Singer Wainwright sees some brands as synonymous with the ‘New Depression’

loudon-wIn the good ole’ days—about three years ago—it seemed brands racked up only laudatory shout-outs in music lyrics. You remember, back when we were all riding in Escalades, passing the Courvoisier, shaking it like a Polaroid picture. (In 2008 Wired looked at how some brands actually courted musicians.) Now, folk musician Loudon Wainwright III is singling out a handful of brand names for some not so flattering attention. His latest album, Ten Songs for the New Depression, is a compendium about the new hard times, channeling the spirit of the Great Depression with ukulele strains and cutting lyrics.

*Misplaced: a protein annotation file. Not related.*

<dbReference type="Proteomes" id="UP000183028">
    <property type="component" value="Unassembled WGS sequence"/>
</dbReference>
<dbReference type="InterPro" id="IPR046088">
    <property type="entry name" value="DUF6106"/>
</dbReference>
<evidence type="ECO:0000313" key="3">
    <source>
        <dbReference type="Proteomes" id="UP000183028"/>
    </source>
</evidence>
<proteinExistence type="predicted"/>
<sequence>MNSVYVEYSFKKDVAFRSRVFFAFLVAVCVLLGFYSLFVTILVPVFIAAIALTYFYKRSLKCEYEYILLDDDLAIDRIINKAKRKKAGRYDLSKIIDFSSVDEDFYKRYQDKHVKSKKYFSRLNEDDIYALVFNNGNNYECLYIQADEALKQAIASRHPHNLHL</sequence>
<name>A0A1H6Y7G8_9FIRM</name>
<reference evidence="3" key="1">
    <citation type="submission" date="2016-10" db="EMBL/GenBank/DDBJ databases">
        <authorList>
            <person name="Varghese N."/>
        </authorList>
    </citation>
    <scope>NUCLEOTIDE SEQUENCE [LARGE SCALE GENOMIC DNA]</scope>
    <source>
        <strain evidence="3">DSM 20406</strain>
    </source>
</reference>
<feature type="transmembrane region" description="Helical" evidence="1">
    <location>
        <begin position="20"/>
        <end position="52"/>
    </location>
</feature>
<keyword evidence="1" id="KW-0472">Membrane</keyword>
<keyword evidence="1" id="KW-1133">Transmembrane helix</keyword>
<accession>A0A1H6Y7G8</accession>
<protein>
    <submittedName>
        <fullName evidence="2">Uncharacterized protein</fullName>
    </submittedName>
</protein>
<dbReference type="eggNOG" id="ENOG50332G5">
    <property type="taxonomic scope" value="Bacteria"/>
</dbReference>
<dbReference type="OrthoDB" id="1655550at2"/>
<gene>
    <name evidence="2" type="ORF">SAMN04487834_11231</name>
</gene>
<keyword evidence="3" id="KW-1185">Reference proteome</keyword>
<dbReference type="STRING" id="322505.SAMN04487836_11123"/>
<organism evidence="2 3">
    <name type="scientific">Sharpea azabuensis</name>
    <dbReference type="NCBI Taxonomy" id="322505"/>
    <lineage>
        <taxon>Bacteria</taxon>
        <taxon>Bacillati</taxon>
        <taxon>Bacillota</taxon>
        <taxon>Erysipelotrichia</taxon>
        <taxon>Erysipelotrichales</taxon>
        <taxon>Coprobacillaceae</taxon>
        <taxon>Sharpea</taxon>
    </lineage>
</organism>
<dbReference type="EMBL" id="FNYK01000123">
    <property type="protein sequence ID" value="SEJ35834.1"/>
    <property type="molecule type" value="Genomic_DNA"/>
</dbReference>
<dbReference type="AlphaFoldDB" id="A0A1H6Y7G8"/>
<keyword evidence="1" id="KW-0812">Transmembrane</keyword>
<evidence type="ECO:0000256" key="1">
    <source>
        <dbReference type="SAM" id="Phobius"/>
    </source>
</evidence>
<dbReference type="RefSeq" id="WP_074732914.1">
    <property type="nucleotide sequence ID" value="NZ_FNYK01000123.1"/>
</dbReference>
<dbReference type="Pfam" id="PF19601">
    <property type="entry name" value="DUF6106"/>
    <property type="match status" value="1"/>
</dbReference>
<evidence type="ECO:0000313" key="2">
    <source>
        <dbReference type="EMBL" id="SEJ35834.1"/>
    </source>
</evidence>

One that captures consumer helplessness: “Times is tough/Times is hard/take a pair of scissors to your credit card/Circuit City just said, ‘So long!’/All I can do is sing this song.” Wainwright takes aside GMC and Volvo for a slap in the riff “Cash for Clunkers,” while “The Krugman Blues” is a paean to The New York Times columnist, if not the sour commentary he’s been doling out. How can brands escape this downturn without becoming synonymous with the “New Depression”? Survival, for starters. But beyond that, Wainwright’s self-pity suggests consumers need a comforting tone. A good banjo tune helps too.

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